We were excited about seeing Jon Ginoli, there to perform and read from and talk about his new memoir, Deflowered: My Life in Pansy Division. Coming out (OK, odd choice of words) at the same time is the definitive gay rock band's seventh CD, That's So Gay, which this week's Newsweek has called "a catchy call to arms for the gays and lesbians who say they want a revolution while their iPods tell a different story."

Jon was already there, walking around in jeans and a red T-shirt, looking very down-to-earth and unpretentious - probably because he is and always was. He sat down in the front row by Glenn Morrow of The Individuals and a couple of other old friends, telling them his book tour "had been a blast most of the time - a couple of duds, but not for a while now."

We apologize for eavesdropping from the row behind them, but we can assure everyone that Jon's appearance tonight was definitely not a dud. If you can catch him at Bluestockings on Friday evening, his acoustic set at Cake Shop on Saturday night, or Sunday's NYC premiere of the Pansy Division documentary Pansy Division: Life In A Gay Rock Band at Monkeytown in our neck of the Williamsburg woods, we can practically guarantee you'll enjoy going.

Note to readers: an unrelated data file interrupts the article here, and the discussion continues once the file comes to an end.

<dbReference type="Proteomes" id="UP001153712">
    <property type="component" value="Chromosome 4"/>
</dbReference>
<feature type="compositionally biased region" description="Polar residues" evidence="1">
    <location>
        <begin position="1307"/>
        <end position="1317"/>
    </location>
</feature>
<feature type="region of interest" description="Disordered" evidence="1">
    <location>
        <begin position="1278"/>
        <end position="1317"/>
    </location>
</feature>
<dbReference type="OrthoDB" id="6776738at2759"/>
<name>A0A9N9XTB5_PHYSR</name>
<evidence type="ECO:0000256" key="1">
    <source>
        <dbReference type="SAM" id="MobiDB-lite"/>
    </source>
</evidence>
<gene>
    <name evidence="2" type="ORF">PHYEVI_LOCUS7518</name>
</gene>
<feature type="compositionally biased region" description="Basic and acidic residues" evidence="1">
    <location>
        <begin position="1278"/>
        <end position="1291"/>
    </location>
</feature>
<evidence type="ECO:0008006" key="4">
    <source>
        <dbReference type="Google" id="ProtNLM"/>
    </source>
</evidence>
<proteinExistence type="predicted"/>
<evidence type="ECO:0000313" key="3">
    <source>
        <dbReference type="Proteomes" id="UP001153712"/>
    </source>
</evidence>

We have fond memories of discovering Pansy Division while we working as a staff attorney at the Center for Governmental Responsibility at UF in Gainesville in the mid-'90s. One idyllic Friday afternoon we left work early and drove a convertible down I-75 on our way to an Authors Guild dinner at the home of Betty Castor, then president of the University of South Florida. Headed for Tampa on that gorgeous spring day, we listened to tapes (yes, tapes) of Public Enemy's Fear of a Black Planet, Green Day's Dookie, and Pansy Division's Deflowered. It was bliss.